Three years after its release, it's still difficult to believe that Cosmic Lieder, the duet offering from saxophonist Darius Jones and pianist Matthew Shipp, was literally their debut encounter. So creative in its spontaneous ideas and confident in its execution, it came off as an intuitive, intimate, exploratory dialogue between two veteran collaborators. Cosmic Lieder: The Darkseid Recital compiles a series of live performances from between 2011 and 2013. This isn't merely an extension of their deepening dialogue but an even more symbiotic exercise in spontaneous music creation: there is an absolute absence of hesitation in these pieces. The brief opener, "Celestial Fountain," showcases a triad of lithe dissonant chords from Shipp. Jones restates them momentarily and moves toward a lyric melody that offers the pianist further room to color them with middle- and lower-register arpeggios. In the more intense "2,327,694,748," the conversation (like the rest of the date) is completely moment to moment. Shipp states an idea and requisitely stretches its shape and sonance, finding its spaces, cracks, and pockmarks. Jones responds quickly and decisively, pushing it to the bleeding edge with his emotional honesty and innate improvisational intelligence. After Shipp's solo, the duo engage in exhilarating counterpoint. "Gardens of Yivaroth" commences with a near chamber music feel, but quickly and decisively transforms into a near processional. Jones speaks from the high register of his horn in near birdlike squawks that underscore the massive tonal implications in Shipp's chord sequence. The labyrinthine lyricism displayed by the saxophonist in "Lord of Woe," even in its explosive moments, is breathtaking; Shipp's signature ability to pull darkly beautiful notes from his own dissonant clusters and Jones' sprinted lines is revelatory. The haunting "Sepulchre of Mandrakk" is not without humor as a near Monk-like swing is hinted at in Shipp's introductory statement, which further extrapolatesthe pair's reach. Jones is so focused on underscoring each tone that he sounds like he's coming from the place of their origin. The piece changes rather dramatically to become a nearly martial exercise. Shipp's very physical repetition and restatement inspires a nearly chant-like response from the saxophonist, though a hint of Ellingtonian blues comes through him at the end. Speaking of blues, Jones brings them out of the gate in his earthy tone on "Novu's Final Gift." Shipp knows right where to go, inching, insinuating, and finally exhorting him to break them free of their frame, then following him as the pair engages in a thrilling exchange of free blowing and song form. Cosmic Lieder: The Darkseid Recital is the sound of peers who use improvisation to inquire about the nature of sound and song, but also as a form of discovery that confidently communicates by delivering a welcoming music with uncompromising sophistication, rigorous discipline and passion.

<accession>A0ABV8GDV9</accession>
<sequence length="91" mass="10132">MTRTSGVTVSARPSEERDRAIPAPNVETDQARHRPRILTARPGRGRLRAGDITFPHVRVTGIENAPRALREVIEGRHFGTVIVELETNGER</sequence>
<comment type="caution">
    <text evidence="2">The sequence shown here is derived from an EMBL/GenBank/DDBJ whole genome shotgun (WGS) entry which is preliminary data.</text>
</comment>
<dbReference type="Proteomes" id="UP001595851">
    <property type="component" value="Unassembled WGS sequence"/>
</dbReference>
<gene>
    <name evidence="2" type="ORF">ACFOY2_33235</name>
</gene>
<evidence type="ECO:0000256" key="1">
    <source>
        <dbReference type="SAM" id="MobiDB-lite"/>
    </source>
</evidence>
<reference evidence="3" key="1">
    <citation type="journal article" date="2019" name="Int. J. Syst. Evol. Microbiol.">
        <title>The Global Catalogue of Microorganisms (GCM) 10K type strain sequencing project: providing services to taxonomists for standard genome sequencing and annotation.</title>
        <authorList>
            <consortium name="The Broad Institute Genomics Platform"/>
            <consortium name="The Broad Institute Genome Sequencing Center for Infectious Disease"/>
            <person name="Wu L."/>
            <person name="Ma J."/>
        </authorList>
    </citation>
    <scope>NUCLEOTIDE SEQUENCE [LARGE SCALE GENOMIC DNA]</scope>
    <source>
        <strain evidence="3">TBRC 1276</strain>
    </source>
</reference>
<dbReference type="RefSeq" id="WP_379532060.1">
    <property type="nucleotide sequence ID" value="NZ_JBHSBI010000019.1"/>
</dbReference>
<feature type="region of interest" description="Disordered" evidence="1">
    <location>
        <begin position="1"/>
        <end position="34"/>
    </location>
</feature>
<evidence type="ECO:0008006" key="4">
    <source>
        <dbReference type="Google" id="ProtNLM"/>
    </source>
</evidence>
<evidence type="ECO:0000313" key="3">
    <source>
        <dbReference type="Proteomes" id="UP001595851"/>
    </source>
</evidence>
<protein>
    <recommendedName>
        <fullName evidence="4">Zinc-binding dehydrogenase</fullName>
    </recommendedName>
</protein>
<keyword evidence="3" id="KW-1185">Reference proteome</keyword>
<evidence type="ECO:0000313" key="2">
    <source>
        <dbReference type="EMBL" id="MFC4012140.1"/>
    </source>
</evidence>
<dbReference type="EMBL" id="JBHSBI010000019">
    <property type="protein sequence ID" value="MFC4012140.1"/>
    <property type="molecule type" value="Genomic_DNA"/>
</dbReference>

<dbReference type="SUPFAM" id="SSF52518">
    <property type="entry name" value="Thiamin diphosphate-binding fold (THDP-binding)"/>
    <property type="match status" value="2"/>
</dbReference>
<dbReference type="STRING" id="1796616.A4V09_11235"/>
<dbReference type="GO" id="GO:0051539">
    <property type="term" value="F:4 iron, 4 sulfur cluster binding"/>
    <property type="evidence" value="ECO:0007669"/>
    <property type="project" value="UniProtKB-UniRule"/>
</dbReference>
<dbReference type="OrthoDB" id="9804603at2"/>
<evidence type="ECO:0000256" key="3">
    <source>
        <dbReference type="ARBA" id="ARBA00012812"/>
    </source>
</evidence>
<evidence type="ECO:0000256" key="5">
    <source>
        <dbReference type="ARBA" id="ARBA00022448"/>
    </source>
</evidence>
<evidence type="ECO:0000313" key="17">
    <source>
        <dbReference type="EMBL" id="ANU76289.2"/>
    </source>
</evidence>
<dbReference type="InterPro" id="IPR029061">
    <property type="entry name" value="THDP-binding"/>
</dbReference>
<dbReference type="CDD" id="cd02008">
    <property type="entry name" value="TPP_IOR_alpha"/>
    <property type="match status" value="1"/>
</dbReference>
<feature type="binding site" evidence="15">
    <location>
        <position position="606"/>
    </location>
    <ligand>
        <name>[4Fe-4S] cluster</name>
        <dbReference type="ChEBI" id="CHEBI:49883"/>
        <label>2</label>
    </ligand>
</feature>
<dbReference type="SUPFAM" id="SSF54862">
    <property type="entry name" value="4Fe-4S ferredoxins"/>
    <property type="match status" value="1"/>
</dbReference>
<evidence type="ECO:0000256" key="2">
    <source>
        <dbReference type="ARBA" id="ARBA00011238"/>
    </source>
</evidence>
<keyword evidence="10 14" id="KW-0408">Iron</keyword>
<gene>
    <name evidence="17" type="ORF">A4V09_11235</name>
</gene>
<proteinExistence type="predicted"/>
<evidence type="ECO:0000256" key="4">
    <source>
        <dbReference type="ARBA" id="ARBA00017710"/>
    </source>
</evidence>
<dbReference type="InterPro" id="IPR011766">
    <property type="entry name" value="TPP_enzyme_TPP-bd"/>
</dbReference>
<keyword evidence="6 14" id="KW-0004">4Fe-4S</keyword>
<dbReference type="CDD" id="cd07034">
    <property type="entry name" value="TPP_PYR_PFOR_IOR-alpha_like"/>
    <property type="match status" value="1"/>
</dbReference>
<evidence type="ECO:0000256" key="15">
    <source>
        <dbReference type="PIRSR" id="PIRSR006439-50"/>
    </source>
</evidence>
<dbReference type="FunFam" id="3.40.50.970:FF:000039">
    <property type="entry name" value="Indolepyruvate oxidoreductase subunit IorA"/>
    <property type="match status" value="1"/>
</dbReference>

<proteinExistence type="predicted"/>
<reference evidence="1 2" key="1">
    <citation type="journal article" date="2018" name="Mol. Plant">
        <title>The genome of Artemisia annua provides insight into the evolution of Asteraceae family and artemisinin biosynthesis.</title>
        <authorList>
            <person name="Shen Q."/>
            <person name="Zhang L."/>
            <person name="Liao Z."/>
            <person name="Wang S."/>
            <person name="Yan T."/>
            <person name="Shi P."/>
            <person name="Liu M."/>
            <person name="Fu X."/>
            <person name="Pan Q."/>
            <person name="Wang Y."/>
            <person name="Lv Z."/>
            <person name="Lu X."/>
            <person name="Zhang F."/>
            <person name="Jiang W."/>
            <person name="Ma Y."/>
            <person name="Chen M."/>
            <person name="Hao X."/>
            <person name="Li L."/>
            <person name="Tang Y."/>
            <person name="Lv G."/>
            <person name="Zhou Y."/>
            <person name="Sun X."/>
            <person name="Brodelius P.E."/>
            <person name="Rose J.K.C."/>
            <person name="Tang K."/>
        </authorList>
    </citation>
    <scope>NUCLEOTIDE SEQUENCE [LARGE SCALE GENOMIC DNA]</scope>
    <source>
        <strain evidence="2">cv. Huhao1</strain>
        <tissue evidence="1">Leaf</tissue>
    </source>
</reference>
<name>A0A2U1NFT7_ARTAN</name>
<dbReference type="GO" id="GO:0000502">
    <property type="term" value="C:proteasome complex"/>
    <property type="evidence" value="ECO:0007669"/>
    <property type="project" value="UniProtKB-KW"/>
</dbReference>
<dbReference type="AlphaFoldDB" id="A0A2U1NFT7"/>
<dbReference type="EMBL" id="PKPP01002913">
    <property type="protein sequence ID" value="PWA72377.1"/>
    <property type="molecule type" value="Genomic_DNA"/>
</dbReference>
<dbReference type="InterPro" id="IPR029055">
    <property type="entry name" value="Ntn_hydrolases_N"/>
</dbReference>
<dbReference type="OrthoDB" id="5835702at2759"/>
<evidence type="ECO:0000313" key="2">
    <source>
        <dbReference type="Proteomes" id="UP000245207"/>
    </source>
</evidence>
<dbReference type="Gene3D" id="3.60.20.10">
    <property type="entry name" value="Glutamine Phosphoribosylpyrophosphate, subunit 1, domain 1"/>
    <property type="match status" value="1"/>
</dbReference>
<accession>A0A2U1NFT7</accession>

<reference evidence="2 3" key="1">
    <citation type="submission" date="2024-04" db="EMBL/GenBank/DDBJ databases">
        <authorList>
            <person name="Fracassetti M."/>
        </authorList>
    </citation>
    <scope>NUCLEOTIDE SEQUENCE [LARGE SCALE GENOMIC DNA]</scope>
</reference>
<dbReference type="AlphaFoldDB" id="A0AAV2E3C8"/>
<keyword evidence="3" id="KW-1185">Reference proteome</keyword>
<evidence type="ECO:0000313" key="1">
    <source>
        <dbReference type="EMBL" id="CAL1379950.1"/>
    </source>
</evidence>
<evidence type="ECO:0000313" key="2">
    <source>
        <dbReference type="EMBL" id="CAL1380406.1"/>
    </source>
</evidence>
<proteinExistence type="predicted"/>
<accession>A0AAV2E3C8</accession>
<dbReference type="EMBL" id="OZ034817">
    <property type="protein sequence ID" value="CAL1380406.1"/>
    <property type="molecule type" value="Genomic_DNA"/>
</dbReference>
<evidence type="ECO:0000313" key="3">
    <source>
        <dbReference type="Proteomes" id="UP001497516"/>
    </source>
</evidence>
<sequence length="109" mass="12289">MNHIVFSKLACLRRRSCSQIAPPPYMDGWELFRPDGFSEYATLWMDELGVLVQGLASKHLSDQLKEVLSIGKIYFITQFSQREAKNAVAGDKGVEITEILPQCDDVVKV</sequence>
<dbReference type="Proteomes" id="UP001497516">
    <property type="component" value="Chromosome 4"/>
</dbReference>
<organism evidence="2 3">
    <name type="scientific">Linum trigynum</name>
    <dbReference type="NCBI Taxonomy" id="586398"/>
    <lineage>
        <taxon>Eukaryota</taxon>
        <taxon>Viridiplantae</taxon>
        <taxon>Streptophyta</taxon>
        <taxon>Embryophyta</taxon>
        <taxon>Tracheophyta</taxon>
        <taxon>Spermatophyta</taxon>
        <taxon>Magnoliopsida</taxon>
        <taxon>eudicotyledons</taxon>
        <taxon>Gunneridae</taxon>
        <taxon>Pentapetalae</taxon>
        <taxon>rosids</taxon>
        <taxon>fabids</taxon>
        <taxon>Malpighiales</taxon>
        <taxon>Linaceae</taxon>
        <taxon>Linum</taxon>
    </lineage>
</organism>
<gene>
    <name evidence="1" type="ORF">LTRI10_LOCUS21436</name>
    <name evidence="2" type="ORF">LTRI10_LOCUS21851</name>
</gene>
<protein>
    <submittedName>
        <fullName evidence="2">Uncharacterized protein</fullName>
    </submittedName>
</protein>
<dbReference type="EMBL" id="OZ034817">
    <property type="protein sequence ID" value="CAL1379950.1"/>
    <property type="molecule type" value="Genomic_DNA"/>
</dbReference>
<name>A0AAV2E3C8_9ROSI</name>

AllMusic Review by Thom Jurek